Plans have been approved to install air source heat pumps to help combat fuel poverty despite noise concerns.
Hartlepool Borough Council planning committee passed plans for the heat pumps at Oval Grange for a site featuring five blocks of three storey flats.
Making a decision has twice been delayed by the planning committee and a further environmental and noise assessment report had to be provided by the applicant.
Three letters of objection had been received to the plans from residents raising concerns of the noise the pumps could make and the lack of draught proofing for the flats.
However, planning bosses ruled the proposals to install the heat pumps to 69 properties of Oval Grange were in line with its policies for the area.
A report from planning officer Leigh Dalby said: “It is considered that the noise associated with the proposed development will not have a significant adverse impact upon any neighbouring residential properties.
“It is considered that the proposal is acceptable and will not result in an adverse loss of amenity or privacy for the neighbouring properties.”
Brickwork will be used to cover the heat pumps to minimise the visual impact of the proposal.
A design and access statement from applicant Thirteen stated the pumps will provide efficient heating for the flats.
It said: “Air source heat pumps can provide low-cost space heating for homes and are highly efficient.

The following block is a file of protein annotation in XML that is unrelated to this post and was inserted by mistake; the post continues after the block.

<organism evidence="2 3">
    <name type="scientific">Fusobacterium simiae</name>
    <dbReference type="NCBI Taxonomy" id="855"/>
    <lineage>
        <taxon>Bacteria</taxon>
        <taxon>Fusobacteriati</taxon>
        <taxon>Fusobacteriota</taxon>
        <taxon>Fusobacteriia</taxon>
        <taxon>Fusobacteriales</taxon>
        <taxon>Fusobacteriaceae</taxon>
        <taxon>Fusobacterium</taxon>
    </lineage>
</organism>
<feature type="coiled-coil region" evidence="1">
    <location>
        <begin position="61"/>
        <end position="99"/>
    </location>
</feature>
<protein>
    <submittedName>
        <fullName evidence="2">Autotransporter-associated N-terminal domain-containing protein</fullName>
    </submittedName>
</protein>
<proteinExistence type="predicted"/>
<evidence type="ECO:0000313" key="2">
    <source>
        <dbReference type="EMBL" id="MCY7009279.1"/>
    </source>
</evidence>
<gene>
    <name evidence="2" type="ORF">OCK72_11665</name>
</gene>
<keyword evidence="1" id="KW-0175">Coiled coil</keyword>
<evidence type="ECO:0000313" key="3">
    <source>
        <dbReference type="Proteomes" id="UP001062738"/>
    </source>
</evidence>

“They will help combat fuel poverty and improve health and comfort levels to tenants.
“The new heat pumps will provide a fully controllable heating and hot water system which is highly efficient therefore meeting the needs of the property and tenants.”
The applicant has also committed to operating the units in ‘silent’ mode at all times, which prevents the units at operating at above 80% capacity to ensure that the units provide the maximum mitigation against potential noise nuisance.
This is in response to the concerns raised by neighbours who submitted objections notices to the plans previously.
One resident said: “We are concerned about the potential noise impact of a large number of air source heat pumps.”
Another said: “The flats were built in 1973, no wall insulation was used and no sound proofing.”
Nic Marko , Local Democracy Reporting Service